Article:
Unpacking the Secret Sin of My Scornful Suitcase

Dear Henry,

I'm taking a rather in-depth course requiring studying,  weekend availability, and evenings in a classroom. So, of course, the evening classes are a bummer. The entire class is tired, grumpy, and needs dinner. The class also has "one of those people," you know, the person who has unlimited questions and requires a lot of clarification.  

It isn't that the questions are bad, and, in fact, I've learned a lot because of those questions, but because everyone would rather be someplace else, every question invites scoffing, signing, and, invariably, eye-rolling. Or, in other words, scorn. Whenever I see the reactions, I cringe because I know the questioner can feel the atmosphere around them, and I'm sure it hurts their feelings.

Scorn is so hurtful to others; if I'm honest, I'm guilty of doing it too.

Not about questions, though (as impatient as I may feel about missing dinner time).  However, when it comes to all things suffering, I can be pretty darn scornful, and I was confronted with that truth the other day during adoration.

As I sat in the darkened sanctuary, I was reminded of a woman to whom I was pretty scornful. She had "the life." She was born into the uppermost echelons of the middle class and went from her father's house to her husband's house with nary a job. She scooted around town in a cute little convertible BMW (which was replaced every couple of years) with personalized plates and a snarky little bumper sticker. When I met her, she was trying to plan her daughter's extravagant wedding and reception and cope with poorly managed osteoarthritis. No one suffered as much as this woman did. Just ask her.
My background is significantly different from hers (see "The Accident" and "Can Anyone Cry Job's Tears" for clarification), and so my go-to reaction when this woman spoke was blistering, eye-rolling scorn. And in the quiet of the adoration chapel, it was suddenly clear as to why. I was jealous of the opportunities I felt she had and the life of ease I felt she lived.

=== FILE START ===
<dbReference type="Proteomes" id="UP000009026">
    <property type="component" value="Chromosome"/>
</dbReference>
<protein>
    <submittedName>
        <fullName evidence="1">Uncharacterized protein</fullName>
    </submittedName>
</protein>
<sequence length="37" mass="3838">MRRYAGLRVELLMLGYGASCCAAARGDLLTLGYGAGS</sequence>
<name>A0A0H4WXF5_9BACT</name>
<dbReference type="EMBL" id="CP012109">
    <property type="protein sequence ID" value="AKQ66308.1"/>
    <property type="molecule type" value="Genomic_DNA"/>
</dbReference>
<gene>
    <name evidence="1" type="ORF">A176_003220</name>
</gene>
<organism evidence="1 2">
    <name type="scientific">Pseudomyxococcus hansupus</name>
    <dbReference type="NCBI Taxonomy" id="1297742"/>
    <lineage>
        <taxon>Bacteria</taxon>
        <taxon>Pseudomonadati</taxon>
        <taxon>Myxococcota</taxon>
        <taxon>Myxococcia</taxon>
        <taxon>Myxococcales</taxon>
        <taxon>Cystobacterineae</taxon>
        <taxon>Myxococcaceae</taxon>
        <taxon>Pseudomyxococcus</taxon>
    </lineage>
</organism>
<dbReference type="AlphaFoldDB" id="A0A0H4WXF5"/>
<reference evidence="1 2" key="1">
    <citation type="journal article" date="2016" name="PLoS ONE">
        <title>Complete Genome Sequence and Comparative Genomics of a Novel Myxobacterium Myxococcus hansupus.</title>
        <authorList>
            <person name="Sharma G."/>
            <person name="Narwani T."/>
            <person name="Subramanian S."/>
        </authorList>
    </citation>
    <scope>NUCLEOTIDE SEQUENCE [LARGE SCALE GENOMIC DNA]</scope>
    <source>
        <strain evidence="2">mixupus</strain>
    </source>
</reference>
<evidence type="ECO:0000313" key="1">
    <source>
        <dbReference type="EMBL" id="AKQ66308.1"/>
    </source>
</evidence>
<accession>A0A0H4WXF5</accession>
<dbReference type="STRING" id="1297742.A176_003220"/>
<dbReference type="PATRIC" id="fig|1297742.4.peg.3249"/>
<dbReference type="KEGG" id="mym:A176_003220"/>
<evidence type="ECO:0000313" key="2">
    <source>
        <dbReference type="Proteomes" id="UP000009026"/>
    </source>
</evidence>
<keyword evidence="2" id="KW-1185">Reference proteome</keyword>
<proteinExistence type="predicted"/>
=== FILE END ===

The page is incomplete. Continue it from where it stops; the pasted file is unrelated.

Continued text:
The tenth commandment is so easy to break.

Worse, I didn't really want her life. I'm quite sure that dealing with her demanding husband, self-righteous father, spoiled daughter, and all of the 150 entitled guests attending the wedding would have set me up for several violations of the fifth commandment. Nor did I wish my challenges on her (or anyone, for that matter). But I felt she didn't appreciate her life and thought that given the same opportunities, I could have done a better job with the whole affair.

But could I? Can someone decide that they would have done a better job with someone else's life?  And really, would I even have the same attitude I have now had I been raised with those opportunities?

And, let's be honest, I live in a world of middle-class America, and most of my worries are about air conditioning repairs and landscape design. I live in a clean house with a clean bed, and according to my bathroom scale, I have plenty of food to eat. I live in a safe neighborhood with a yard and access to clean water. I have the freedom to attend the church of my choice and read the newspaper I want. I always have access to Diet Pepsi. Finally, I've been able to take great advantage of Western Medicine. My life is richer and more comfortable than the lives of a great majority of the world, and despite all that I have been through, I have nothing to complain about.  

It wasn't until I left adoration and came across a quote from the Persian poet Hafez who said, "What do sad people have in common? It seems they have all built a shrine to the past and often go there and do a strange wail and worship. What is the beginning of happiness? It is to stop being so religious like that."  that I found a solution to my covetousness and scorn and realized that both emanate from the shrine I set up around my past experiences.

It seems the trick to avoid scorn is to stay out of that shrine and, within the grace of my current blessings.

xoxo a.d. elliott


a.d. elliott is a wanderer, writer, and photographer currently living in Salem, Virginia. 

In addition to the travel writings at www.takethebackroads.com, you can also read her book reviews at www.riteoffancy.com and US military biographies at www.everydaypatriot.com

Her online photography gallery can be found at shop.takethebackroads.com


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